While some writers like critique groups, others dismiss them entirely, considering them to do more harm than good. Many in the second camp argue that writing groups, with all those varied opinions, foster a perpetual state of rewriting. Some writers internalize group criticism so much they begin to rewrite their work to satisfy the groupthink rather than themselves.
I understand that writers groups aren’t for everyone. Some people work better independently and are adept at critiquing their own writing. Others prefer to work in partnership with only one trusted fellow writer when it comes time for a second set of eyes to pass over their manuscripts. This was my preferred method of critique until five years ago, when my friend, Yvonne, and I started our own writing group.
Shortly before meeting Yvonne, I’d participated in a few local moderated critique groups. I’d been underwhelmed by those experiences, but still wanted to connect with other writers. I was looking for more than a critique group; I wanted to find a community. Since Yvonne was seeking the same thing, we joined research efforts. Not finding what we were looking for, we created our own solution and founded Write Inside the Loop.
Our mission was to create an intimate space for Houston-area fiction writers to share and receive feedback and constructive criticism, and we especially wanted to encourage each other to seek publication, be it through traditional means or self-publishing. We also wanted to foster a community where we could be serious about our writing and yet, not take ourselves too seriously. We work hard to make sure the presenting writers receive the best critiques to improve their craft, but we also play hard. We have the empty wine bottles to prove it.
Since our first member Phyllis joined in February 2011, we’ve grown to a core group of ten, all of whom bring something valuable to our version of the Algonquin Round Table. We’ve changed meeting locations quite a few times, but we've never changed our purpose: to provide a positive environment for writers to receive feedback and encouragement. It hasn’t always gone smoothly. We’ve had a few people join our group who turned out to be...let’s just say, not quite simpatico. Good thing we have no problem asking people not to return. We’ve also had writers join who were looking for confirmation of what they already believed to be true: that their writing was perfect as it was. After they received feedback to the contrary — and they always received feedback to the contrary — they withdrew from our group.
And then there was Russell Little.
The day he attended his first meeting, attorney Russell Little looked every bit like a character from fiction himself. Dressed in suspenders, a crisp dress shirt, and loafers that looked like they’d only just stepped down from the shoeshine chair, he was Southern Gothic Lawyer personified. If only he’d also been wearing a seersucker suit and a straw boater. When he introduced himself, it was in a voice that sounded precisely how people who have never been to Texas think all Texans sound. Yep. He was a character. And he seemed just perfect for our eclectic group. We went through introductions and Russell told us he had completed a novel and we were his first critique group.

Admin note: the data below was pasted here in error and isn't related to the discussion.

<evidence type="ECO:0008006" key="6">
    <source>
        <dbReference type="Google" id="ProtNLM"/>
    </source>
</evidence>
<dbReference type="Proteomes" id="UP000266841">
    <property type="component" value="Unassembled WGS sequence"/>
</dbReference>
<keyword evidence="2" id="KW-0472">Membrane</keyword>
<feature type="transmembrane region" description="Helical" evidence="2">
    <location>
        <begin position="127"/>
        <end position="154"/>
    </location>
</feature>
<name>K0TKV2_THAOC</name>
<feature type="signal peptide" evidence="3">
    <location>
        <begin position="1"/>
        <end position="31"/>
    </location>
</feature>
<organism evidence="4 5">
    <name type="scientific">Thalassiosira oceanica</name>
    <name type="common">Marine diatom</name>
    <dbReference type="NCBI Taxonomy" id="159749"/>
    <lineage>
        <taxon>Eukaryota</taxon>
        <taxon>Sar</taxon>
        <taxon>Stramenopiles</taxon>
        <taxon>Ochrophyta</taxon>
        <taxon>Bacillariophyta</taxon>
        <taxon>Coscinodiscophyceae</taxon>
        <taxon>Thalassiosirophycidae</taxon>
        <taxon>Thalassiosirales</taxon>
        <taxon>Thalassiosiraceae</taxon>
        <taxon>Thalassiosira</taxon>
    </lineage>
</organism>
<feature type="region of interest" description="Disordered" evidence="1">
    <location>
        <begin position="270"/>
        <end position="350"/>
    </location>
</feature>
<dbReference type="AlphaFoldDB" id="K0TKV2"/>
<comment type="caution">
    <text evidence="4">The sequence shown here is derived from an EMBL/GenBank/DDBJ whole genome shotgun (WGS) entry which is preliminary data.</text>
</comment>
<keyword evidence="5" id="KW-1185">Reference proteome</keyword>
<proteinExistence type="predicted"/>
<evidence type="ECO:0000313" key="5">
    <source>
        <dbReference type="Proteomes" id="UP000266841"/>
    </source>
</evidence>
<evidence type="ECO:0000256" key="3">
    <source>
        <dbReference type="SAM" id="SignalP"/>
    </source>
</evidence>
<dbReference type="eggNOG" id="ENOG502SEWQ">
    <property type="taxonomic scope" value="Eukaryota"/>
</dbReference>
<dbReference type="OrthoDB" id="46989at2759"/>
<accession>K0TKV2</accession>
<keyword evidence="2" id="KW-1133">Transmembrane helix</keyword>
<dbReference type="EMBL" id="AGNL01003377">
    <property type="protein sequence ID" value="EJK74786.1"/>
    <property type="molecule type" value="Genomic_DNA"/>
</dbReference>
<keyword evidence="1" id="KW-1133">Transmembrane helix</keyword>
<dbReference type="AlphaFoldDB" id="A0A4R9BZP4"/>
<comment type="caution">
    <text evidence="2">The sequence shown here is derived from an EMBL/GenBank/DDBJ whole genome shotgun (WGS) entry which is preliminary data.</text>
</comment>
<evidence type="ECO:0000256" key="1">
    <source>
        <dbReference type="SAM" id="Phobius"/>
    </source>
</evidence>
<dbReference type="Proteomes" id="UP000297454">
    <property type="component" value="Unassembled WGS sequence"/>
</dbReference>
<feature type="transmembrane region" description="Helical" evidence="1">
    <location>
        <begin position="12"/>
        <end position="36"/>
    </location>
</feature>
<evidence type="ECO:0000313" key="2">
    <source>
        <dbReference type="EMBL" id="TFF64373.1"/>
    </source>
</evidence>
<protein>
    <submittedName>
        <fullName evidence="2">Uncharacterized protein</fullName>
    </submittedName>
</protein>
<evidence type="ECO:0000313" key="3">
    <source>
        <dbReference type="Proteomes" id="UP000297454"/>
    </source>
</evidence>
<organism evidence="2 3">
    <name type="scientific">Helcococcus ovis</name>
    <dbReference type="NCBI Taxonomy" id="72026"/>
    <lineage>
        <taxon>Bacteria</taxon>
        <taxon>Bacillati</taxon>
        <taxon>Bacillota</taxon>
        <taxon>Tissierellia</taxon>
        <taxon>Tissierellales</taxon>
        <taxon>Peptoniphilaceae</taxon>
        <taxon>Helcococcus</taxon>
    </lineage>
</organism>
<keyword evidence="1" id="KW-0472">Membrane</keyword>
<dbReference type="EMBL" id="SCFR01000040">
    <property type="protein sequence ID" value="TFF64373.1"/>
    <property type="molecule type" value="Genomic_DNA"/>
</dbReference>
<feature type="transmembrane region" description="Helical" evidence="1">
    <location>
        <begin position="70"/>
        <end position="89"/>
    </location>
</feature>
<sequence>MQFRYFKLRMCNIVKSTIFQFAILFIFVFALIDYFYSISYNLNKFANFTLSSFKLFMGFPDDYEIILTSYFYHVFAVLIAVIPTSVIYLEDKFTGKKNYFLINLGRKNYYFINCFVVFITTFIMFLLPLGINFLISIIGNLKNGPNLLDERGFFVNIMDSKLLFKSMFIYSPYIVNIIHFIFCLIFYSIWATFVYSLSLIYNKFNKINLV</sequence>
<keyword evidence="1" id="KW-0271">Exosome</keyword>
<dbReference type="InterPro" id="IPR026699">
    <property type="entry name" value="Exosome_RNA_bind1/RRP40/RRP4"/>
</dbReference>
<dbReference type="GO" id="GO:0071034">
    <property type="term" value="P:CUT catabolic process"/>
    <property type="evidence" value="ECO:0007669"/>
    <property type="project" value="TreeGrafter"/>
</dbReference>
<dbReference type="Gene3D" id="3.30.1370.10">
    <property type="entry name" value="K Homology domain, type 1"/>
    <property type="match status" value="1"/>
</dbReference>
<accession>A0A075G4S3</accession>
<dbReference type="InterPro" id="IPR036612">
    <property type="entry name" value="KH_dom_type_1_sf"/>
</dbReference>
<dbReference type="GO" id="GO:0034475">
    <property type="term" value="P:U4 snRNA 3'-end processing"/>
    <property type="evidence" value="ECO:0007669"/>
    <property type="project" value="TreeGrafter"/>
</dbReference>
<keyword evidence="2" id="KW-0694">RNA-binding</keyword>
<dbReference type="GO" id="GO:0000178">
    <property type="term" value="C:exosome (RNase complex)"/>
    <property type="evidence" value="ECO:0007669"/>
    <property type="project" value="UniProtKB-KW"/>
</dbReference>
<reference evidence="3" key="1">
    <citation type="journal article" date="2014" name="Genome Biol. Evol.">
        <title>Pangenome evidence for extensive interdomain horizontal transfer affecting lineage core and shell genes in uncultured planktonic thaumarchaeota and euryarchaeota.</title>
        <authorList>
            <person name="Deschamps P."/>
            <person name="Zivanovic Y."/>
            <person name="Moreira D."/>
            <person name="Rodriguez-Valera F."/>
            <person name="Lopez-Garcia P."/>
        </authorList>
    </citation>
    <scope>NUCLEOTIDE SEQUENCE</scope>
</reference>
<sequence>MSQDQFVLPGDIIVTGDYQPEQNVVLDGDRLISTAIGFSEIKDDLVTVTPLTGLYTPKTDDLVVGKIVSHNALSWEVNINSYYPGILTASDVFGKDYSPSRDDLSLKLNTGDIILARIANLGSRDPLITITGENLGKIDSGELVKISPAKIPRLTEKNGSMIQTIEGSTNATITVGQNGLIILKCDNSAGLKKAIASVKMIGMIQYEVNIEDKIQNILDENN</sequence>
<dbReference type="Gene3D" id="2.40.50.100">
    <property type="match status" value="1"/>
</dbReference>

It’s never easy being someone’s first.
When it was his day to present chapters from his manuscript, the usually emphatic and animated Russell quietly absorbed our critiques. When we were done, we told him what we always tell first-timers: that he was brave to share and that we all go home and curl up into fetal position after our day on the hot seat. We reminded Russell that our goal is to help each other improve our writing. We told him his novel idea was a good one and that we wanted to see more. Russell thanked us. Then he didn’t show up for the next meeting. Or the next one. Or the one after that. You get the picture.
Several months passed and he was still a no-show. We were almost ready to write him off as another person who decided our group wasn’t a good fit for his personal writing goals, but the thing was, we kind of liked the guy. We were afraid we'd hurt his feelings. Unintentionally, of course, but hurt them all the same. So I emailed him. Something to the tune of: Hey Russell. We miss you. Are you coming back to writing group?
He was there at the next meeting. Six months had gone by. He admitted he’d been angry with us, but that after awhile — once the sting had worn off — he had been able to see the value in our critiques. We told him that was the thing about our group; we go home angry at each other quite a bit. But we also go home grateful for the honesty of our peers. We go home with more tools to improve our craft. We asked him to stick wth us. And he did.
That was in 2012. Last month, Russell published his first novel, Murder for Me. While several of our members published work prior to joining our group, Russell is the first of our members to publish a novel while a member of our group and the only member to publish a novel that benefited from the critique of our group. I am as proud of him as I am of the little group Yvonne and I started in 2011. Russell’s favorite thing to say to all of us in his Amarillo accent is, “Just get it out there!” It’s his refrain to those of us who have been sitting on completed novels and stories we still don’t think are done. “What are you waiting for?” Russell asks. “Just get it out there!” This from the member who once thought he had the most to fear. Now he’s the member with the most to cheer. Well done, Russell.
And they say writing groups do more harm than good. I think mine is working out just fine, thank you.